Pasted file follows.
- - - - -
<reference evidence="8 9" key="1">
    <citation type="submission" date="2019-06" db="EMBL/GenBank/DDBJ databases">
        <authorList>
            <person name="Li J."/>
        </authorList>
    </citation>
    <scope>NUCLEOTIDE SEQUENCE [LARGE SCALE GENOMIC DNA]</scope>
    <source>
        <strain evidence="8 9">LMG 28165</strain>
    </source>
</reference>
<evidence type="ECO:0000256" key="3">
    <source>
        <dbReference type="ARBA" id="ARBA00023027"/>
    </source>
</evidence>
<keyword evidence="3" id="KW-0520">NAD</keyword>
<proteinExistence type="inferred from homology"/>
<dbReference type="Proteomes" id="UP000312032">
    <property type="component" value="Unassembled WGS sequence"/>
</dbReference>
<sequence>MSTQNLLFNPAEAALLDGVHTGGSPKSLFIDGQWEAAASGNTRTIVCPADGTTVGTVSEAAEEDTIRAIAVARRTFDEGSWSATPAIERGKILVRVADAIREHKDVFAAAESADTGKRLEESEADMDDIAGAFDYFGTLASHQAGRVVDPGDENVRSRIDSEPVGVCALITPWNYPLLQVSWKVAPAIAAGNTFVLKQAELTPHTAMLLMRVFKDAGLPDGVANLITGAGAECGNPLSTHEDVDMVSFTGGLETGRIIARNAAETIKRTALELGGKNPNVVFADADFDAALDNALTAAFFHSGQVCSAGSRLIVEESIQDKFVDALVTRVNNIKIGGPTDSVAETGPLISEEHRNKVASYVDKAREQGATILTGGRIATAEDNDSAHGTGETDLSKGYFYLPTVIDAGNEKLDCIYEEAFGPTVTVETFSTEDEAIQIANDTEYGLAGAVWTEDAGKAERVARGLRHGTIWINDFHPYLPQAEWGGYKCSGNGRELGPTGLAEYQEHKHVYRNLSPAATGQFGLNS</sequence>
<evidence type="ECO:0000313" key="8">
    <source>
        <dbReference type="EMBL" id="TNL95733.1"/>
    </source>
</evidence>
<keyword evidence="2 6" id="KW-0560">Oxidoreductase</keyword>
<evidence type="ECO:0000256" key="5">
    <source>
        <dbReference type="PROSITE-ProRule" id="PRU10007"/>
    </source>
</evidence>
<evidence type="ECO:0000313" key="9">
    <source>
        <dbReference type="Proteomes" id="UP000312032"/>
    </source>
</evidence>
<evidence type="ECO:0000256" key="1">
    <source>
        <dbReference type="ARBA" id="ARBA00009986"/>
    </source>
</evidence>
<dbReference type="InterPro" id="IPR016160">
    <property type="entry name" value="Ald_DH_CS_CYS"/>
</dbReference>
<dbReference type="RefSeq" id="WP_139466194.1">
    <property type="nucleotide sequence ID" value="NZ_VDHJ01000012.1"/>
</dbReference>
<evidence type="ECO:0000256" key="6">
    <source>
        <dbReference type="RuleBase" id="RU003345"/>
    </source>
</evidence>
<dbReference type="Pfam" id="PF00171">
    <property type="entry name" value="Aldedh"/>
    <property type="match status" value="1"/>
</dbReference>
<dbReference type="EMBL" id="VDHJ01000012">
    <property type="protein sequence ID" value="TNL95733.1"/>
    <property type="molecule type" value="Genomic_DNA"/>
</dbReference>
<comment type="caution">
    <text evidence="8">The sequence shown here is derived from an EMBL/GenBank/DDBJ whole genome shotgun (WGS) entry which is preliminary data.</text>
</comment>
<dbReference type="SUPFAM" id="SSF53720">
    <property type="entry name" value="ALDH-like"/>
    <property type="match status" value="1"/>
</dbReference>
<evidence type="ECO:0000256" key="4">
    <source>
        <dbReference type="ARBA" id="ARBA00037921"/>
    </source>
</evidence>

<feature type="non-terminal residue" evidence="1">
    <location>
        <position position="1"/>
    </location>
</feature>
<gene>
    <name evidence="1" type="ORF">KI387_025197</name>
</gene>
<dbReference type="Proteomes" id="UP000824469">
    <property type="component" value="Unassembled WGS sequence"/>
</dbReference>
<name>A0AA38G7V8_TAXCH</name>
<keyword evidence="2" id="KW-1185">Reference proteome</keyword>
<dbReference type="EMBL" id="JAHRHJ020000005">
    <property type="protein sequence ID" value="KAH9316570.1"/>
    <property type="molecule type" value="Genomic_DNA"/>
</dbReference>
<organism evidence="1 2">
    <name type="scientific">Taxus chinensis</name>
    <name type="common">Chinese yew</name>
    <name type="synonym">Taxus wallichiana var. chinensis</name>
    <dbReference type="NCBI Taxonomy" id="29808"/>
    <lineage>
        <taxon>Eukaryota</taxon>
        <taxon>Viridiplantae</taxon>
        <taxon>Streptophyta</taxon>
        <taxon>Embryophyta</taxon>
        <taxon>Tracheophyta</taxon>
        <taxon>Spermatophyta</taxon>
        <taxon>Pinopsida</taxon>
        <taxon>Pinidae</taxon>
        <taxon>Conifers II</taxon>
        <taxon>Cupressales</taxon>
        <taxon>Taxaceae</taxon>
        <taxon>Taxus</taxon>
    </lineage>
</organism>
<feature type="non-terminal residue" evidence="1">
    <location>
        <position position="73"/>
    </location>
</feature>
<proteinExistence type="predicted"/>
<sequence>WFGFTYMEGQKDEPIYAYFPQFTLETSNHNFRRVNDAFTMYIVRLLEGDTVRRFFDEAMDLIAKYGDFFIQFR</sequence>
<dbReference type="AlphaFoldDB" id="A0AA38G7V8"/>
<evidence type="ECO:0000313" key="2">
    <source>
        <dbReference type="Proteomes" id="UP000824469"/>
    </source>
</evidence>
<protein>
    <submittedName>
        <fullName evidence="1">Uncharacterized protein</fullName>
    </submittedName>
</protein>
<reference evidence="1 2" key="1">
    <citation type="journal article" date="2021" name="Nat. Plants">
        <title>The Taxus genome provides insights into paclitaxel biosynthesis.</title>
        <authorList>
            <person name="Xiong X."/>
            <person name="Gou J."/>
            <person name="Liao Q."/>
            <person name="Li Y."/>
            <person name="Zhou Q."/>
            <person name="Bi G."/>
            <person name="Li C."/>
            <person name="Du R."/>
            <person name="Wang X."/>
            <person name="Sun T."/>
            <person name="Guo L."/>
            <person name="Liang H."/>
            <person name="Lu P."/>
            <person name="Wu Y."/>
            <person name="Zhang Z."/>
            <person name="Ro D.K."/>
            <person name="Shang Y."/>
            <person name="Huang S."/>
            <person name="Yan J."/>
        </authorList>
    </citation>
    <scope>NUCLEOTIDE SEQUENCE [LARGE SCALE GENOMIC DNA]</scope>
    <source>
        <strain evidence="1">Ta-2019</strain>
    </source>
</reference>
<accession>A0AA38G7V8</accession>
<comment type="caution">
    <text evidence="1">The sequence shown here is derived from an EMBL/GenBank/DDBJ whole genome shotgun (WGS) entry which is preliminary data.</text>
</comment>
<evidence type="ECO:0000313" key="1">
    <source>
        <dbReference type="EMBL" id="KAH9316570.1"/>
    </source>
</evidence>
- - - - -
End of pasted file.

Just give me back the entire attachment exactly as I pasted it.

<reference evidence="8 9" key="1">
    <citation type="submission" date="2019-06" db="EMBL/GenBank/DDBJ databases">
        <authorList>
            <person name="Li J."/>
        </authorList>
    </citation>
    <scope>NUCLEOTIDE SEQUENCE [LARGE SCALE GENOMIC DNA]</scope>
    <source>
        <strain evidence="8 9">LMG 28165</strain>
    </source>
</reference>
<evidence type="ECO:0000256" key="3">
    <source>
        <dbReference type="ARBA" id="ARBA00023027"/>
    </source>
</evidence>
<keyword evidence="3" id="KW-0520">NAD</keyword>
<proteinExistence type="inferred from homology"/>
<dbReference type="Proteomes" id="UP000312032">
    <property type="component" value="Unassembled WGS sequence"/>
</dbReference>
<sequence>MSTQNLLFNPAEAALLDGVHTGGSPKSLFIDGQWEAAASGNTRTIVCPADGTTVGTVSEAAEEDTIRAIAVARRTFDEGSWSATPAIERGKILVRVADAIREHKDVFAAAESADTGKRLEESEADMDDIAGAFDYFGTLASHQAGRVVDPGDENVRSRIDSEPVGVCALITPWNYPLLQVSWKVAPAIAAGNTFVLKQAELTPHTAMLLMRVFKDAGLPDGVANLITGAGAECGNPLSTHEDVDMVSFTGGLETGRIIARNAAETIKRTALELGGKNPNVVFADADFDAALDNALTAAFFHSGQVCSAGSRLIVEESIQDKFVDALVTRVNNIKIGGPTDSVAETGPLISEEHRNKVASYVDKAREQGATILTGGRIATAEDNDSAHGTGETDLSKGYFYLPTVIDAGNEKLDCIYEEAFGPTVTVETFSTEDEAIQIANDTEYGLAGAVWTEDAGKAERVARGLRHGTIWINDFHPYLPQAEWGGYKCSGNGRELGPTGLAEYQEHKHVYRNLSPAATGQFGLNS</sequence>
<evidence type="ECO:0000313" key="8">
    <source>
        <dbReference type="EMBL" id="TNL95733.1"/>
    </source>
</evidence>
<keyword evidence="2 6" id="KW-0560">Oxidoreductase</keyword>
<evidence type="ECO:0000256" key="5">
    <source>
        <dbReference type="PROSITE-ProRule" id="PRU10007"/>
    </source>
</evidence>
<evidence type="ECO:0000313" key="9">
    <source>
        <dbReference type="Proteomes" id="UP000312032"/>
    </source>
</evidence>
<evidence type="ECO:0000256" key="1">
    <source>
        <dbReference type="ARBA" id="ARBA00009986"/>
    </source>
</evidence>
<dbReference type="InterPro" id="IPR016160">
    <property type="entry name" value="Ald_DH_CS_CYS"/>
</dbReference>
<dbReference type="RefSeq" id="WP_139466194.1">
    <property type="nucleotide sequence ID" value="NZ_VDHJ01000012.1"/>
</dbReference>
<evidence type="ECO:0000256" key="6">
    <source>
        <dbReference type="RuleBase" id="RU003345"/>
    </source>
</evidence>
<dbReference type="Pfam" id="PF00171">
    <property type="entry name" value="Aldedh"/>
    <property type="match status" value="1"/>
</dbReference>
<dbReference type="EMBL" id="VDHJ01000012">
    <property type="protein sequence ID" value="TNL95733.1"/>
    <property type="molecule type" value="Genomic_DNA"/>
</dbReference>
<comment type="caution">
    <text evidence="8">The sequence shown here is derived from an EMBL/GenBank/DDBJ whole genome shotgun (WGS) entry which is preliminary data.</text>
</comment>
<dbReference type="SUPFAM" id="SSF53720">
    <property type="entry name" value="ALDH-like"/>
    <property type="match status" value="1"/>
</dbReference>
<evidence type="ECO:0000256" key="4">
    <source>
        <dbReference type="ARBA" id="ARBA00037921"/>
    </source>
</evidence>

<feature type="non-terminal residue" evidence="1">
    <location>
        <position position="1"/>
    </location>
</feature>
<gene>
    <name evidence="1" type="ORF">KI387_025197</name>
</gene>
<dbReference type="Proteomes" id="UP000824469">
    <property type="component" value="Unassembled WGS sequence"/>
</dbReference>
<name>A0AA38G7V8_TAXCH</name>
<keyword evidence="2" id="KW-1185">Reference proteome</keyword>
<dbReference type="EMBL" id="JAHRHJ020000005">
    <property type="protein sequence ID" value="KAH9316570.1"/>
    <property type="molecule type" value="Genomic_DNA"/>
</dbReference>
<organism evidence="1 2">
    <name type="scientific">Taxus chinensis</name>
    <name type="common">Chinese yew</name>
    <name type="synonym">Taxus wallichiana var. chinensis</name>
    <dbReference type="NCBI Taxonomy" id="29808"/>
    <lineage>
        <taxon>Eukaryota</taxon>
        <taxon>Viridiplantae</taxon>
        <taxon>Streptophyta</taxon>
        <taxon>Embryophyta</taxon>
        <taxon>Tracheophyta</taxon>
        <taxon>Spermatophyta</taxon>
        <taxon>Pinopsida</taxon>
        <taxon>Pinidae</taxon>
        <taxon>Conifers II</taxon>
        <taxon>Cupressales</taxon>
        <taxon>Taxaceae</taxon>
        <taxon>Taxus</taxon>
    </lineage>
</organism>
<feature type="non-terminal residue" evidence="1">
    <location>
        <position position="73"/>
    </location>
</feature>
<proteinExistence type="predicted"/>
<sequence>WFGFTYMEGQKDEPIYAYFPQFTLETSNHNFRRVNDAFTMYIVRLLEGDTVRRFFDEAMDLIAKYGDFFIQFR</sequence>
<dbReference type="AlphaFoldDB" id="A0AA38G7V8"/>
<evidence type="ECO:0000313" key="2">
    <source>
        <dbReference type="Proteomes" id="UP000824469"/>
    </source>
</evidence>
<protein>
    <submittedName>
        <fullName evidence="1">Uncharacterized protein</fullName>
    </submittedName>
</protein>
<reference evidence="1 2" key="1">
    <citation type="journal article" date="2021" name="Nat. Plants">
        <title>The Taxus genome provides insights into paclitaxel biosynthesis.</title>
        <authorList>
            <person name="Xiong X."/>
            <person name="Gou J."/>
            <person name="Liao Q."/>
            <person name="Li Y."/>
            <person name="Zhou Q."/>
            <person name="Bi G."/>
            <person name="Li C."/>
            <person name="Du R."/>
            <person name="Wang X."/>
            <person name="Sun T."/>
            <person name="Guo L."/>
            <person name="Liang H."/>
            <person name="Lu P."/>
            <person name="Wu Y."/>
            <person name="Zhang Z."/>
            <person name="Ro D.K."/>
            <person name="Shang Y."/>
            <person name="Huang S."/>
            <person name="Yan J."/>
        </authorList>
    </citation>
    <scope>NUCLEOTIDE SEQUENCE [LARGE SCALE GENOMIC DNA]</scope>
    <source>
        <strain evidence="1">Ta-2019</strain>
    </source>
</reference>
<accession>A0AA38G7V8</accession>
<comment type="caution">
    <text evidence="1">The sequence shown here is derived from an EMBL/GenBank/DDBJ whole genome shotgun (WGS) entry which is preliminary data.</text>
</comment>
<evidence type="ECO:0000313" key="1">
    <source>
        <dbReference type="EMBL" id="KAH9316570.1"/>
    </source>
</evidence>